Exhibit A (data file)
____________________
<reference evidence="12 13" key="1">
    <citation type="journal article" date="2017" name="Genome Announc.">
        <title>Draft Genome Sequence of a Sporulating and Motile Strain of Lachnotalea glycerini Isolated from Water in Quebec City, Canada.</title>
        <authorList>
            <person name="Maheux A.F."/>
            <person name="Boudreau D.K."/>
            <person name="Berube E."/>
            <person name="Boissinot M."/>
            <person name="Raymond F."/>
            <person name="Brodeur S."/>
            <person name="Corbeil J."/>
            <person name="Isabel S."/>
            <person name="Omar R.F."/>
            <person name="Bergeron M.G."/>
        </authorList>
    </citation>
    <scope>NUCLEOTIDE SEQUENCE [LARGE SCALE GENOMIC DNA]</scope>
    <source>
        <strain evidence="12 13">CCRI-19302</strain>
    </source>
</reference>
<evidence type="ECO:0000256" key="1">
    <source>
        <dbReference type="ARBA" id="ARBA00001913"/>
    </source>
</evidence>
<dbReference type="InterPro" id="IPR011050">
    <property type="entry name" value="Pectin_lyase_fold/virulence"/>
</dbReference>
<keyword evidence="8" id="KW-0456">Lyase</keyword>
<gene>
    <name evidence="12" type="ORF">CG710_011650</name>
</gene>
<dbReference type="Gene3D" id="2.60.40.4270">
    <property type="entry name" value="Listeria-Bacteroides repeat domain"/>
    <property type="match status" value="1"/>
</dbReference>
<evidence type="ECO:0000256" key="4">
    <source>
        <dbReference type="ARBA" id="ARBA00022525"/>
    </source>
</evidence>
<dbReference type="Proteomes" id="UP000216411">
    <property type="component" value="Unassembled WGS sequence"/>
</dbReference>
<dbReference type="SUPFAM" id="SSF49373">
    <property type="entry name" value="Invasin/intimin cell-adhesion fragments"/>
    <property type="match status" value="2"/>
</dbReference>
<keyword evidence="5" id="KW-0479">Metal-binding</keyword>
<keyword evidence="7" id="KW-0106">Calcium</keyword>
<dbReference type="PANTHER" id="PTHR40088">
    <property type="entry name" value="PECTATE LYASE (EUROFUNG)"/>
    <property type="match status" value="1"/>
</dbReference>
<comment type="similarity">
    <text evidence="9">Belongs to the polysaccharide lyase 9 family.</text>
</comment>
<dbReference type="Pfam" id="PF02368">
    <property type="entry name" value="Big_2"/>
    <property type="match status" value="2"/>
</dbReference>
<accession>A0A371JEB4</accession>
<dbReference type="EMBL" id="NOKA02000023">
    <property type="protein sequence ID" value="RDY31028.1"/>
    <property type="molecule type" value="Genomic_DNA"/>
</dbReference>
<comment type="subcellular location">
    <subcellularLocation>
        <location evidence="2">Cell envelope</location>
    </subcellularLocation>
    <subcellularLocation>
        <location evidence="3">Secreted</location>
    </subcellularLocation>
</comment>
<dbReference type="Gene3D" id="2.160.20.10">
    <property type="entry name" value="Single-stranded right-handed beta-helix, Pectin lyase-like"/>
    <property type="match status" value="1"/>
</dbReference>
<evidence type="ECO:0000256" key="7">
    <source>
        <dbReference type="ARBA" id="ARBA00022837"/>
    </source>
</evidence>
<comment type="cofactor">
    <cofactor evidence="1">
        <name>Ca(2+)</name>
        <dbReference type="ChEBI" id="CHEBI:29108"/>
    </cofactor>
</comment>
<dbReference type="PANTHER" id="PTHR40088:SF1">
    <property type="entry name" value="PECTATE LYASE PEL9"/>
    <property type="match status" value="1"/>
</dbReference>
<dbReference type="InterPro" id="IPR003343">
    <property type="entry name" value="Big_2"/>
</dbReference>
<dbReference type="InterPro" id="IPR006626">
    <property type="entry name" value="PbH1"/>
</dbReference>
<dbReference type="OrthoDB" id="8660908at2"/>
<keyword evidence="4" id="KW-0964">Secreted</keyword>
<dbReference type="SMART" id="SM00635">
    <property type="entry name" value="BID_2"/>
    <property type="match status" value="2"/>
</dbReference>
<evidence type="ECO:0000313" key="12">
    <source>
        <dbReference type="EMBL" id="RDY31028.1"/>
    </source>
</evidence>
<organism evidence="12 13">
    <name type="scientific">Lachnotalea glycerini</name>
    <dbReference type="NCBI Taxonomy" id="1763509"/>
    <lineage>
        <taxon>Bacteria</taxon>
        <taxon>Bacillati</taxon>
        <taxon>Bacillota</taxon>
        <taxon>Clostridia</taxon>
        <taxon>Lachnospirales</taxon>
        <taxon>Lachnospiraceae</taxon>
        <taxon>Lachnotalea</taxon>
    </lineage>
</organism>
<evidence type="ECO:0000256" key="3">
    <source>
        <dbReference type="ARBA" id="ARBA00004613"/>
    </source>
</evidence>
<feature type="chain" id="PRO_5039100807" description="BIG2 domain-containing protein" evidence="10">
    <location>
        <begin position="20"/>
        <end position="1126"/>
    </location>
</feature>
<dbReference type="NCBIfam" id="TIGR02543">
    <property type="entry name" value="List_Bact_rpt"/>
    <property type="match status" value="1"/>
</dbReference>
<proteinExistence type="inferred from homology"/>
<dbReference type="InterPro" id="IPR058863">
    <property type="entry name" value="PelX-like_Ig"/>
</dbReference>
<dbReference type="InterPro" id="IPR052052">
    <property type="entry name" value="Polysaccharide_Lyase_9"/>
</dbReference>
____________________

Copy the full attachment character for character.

<reference evidence="12 13" key="1">
    <citation type="journal article" date="2017" name="Genome Announc.">
        <title>Draft Genome Sequence of a Sporulating and Motile Strain of Lachnotalea glycerini Isolated from Water in Quebec City, Canada.</title>
        <authorList>
            <person name="Maheux A.F."/>
            <person name="Boudreau D.K."/>
            <person name="Berube E."/>
            <person name="Boissinot M."/>
            <person name="Raymond F."/>
            <person name="Brodeur S."/>
            <person name="Corbeil J."/>
            <person name="Isabel S."/>
            <person name="Omar R.F."/>
            <person name="Bergeron M.G."/>
        </authorList>
    </citation>
    <scope>NUCLEOTIDE SEQUENCE [LARGE SCALE GENOMIC DNA]</scope>
    <source>
        <strain evidence="12 13">CCRI-19302</strain>
    </source>
</reference>
<evidence type="ECO:0000256" key="1">
    <source>
        <dbReference type="ARBA" id="ARBA00001913"/>
    </source>
</evidence>
<dbReference type="InterPro" id="IPR011050">
    <property type="entry name" value="Pectin_lyase_fold/virulence"/>
</dbReference>
<keyword evidence="8" id="KW-0456">Lyase</keyword>
<gene>
    <name evidence="12" type="ORF">CG710_011650</name>
</gene>
<dbReference type="Gene3D" id="2.60.40.4270">
    <property type="entry name" value="Listeria-Bacteroides repeat domain"/>
    <property type="match status" value="1"/>
</dbReference>
<evidence type="ECO:0000256" key="4">
    <source>
        <dbReference type="ARBA" id="ARBA00022525"/>
    </source>
</evidence>
<dbReference type="Proteomes" id="UP000216411">
    <property type="component" value="Unassembled WGS sequence"/>
</dbReference>
<dbReference type="SUPFAM" id="SSF49373">
    <property type="entry name" value="Invasin/intimin cell-adhesion fragments"/>
    <property type="match status" value="2"/>
</dbReference>
<keyword evidence="5" id="KW-0479">Metal-binding</keyword>
<keyword evidence="7" id="KW-0106">Calcium</keyword>
<dbReference type="PANTHER" id="PTHR40088">
    <property type="entry name" value="PECTATE LYASE (EUROFUNG)"/>
    <property type="match status" value="1"/>
</dbReference>
<comment type="similarity">
    <text evidence="9">Belongs to the polysaccharide lyase 9 family.</text>
</comment>
<dbReference type="Pfam" id="PF02368">
    <property type="entry name" value="Big_2"/>
    <property type="match status" value="2"/>
</dbReference>
<accession>A0A371JEB4</accession>
<dbReference type="EMBL" id="NOKA02000023">
    <property type="protein sequence ID" value="RDY31028.1"/>
    <property type="molecule type" value="Genomic_DNA"/>
</dbReference>
<comment type="subcellular location">
    <subcellularLocation>
        <location evidence="2">Cell envelope</location>
    </subcellularLocation>
    <subcellularLocation>
        <location evidence="3">Secreted</location>
    </subcellularLocation>
</comment>
<dbReference type="Gene3D" id="2.160.20.10">
    <property type="entry name" value="Single-stranded right-handed beta-helix, Pectin lyase-like"/>
    <property type="match status" value="1"/>
</dbReference>
<evidence type="ECO:0000256" key="7">
    <source>
        <dbReference type="ARBA" id="ARBA00022837"/>
    </source>
</evidence>
<comment type="cofactor">
    <cofactor evidence="1">
        <name>Ca(2+)</name>
        <dbReference type="ChEBI" id="CHEBI:29108"/>
    </cofactor>
</comment>
<dbReference type="PANTHER" id="PTHR40088:SF1">
    <property type="entry name" value="PECTATE LYASE PEL9"/>
    <property type="match status" value="1"/>
</dbReference>
<dbReference type="InterPro" id="IPR003343">
    <property type="entry name" value="Big_2"/>
</dbReference>
<dbReference type="InterPro" id="IPR006626">
    <property type="entry name" value="PbH1"/>
</dbReference>
<dbReference type="OrthoDB" id="8660908at2"/>
<keyword evidence="4" id="KW-0964">Secreted</keyword>
<dbReference type="SMART" id="SM00635">
    <property type="entry name" value="BID_2"/>
    <property type="match status" value="2"/>
</dbReference>
<evidence type="ECO:0000313" key="12">
    <source>
        <dbReference type="EMBL" id="RDY31028.1"/>
    </source>
</evidence>
<organism evidence="12 13">
    <name type="scientific">Lachnotalea glycerini</name>
    <dbReference type="NCBI Taxonomy" id="1763509"/>
    <lineage>
        <taxon>Bacteria</taxon>
        <taxon>Bacillati</taxon>
        <taxon>Bacillota</taxon>
        <taxon>Clostridia</taxon>
        <taxon>Lachnospirales</taxon>
        <taxon>Lachnospiraceae</taxon>
        <taxon>Lachnotalea</taxon>
    </lineage>
</organism>
<evidence type="ECO:0000256" key="3">
    <source>
        <dbReference type="ARBA" id="ARBA00004613"/>
    </source>
</evidence>
<feature type="chain" id="PRO_5039100807" description="BIG2 domain-containing protein" evidence="10">
    <location>
        <begin position="20"/>
        <end position="1126"/>
    </location>
</feature>
<dbReference type="NCBIfam" id="TIGR02543">
    <property type="entry name" value="List_Bact_rpt"/>
    <property type="match status" value="1"/>
</dbReference>
<proteinExistence type="inferred from homology"/>
<dbReference type="InterPro" id="IPR058863">
    <property type="entry name" value="PelX-like_Ig"/>
</dbReference>
<dbReference type="InterPro" id="IPR052052">
    <property type="entry name" value="Polysaccharide_Lyase_9"/>
</dbReference>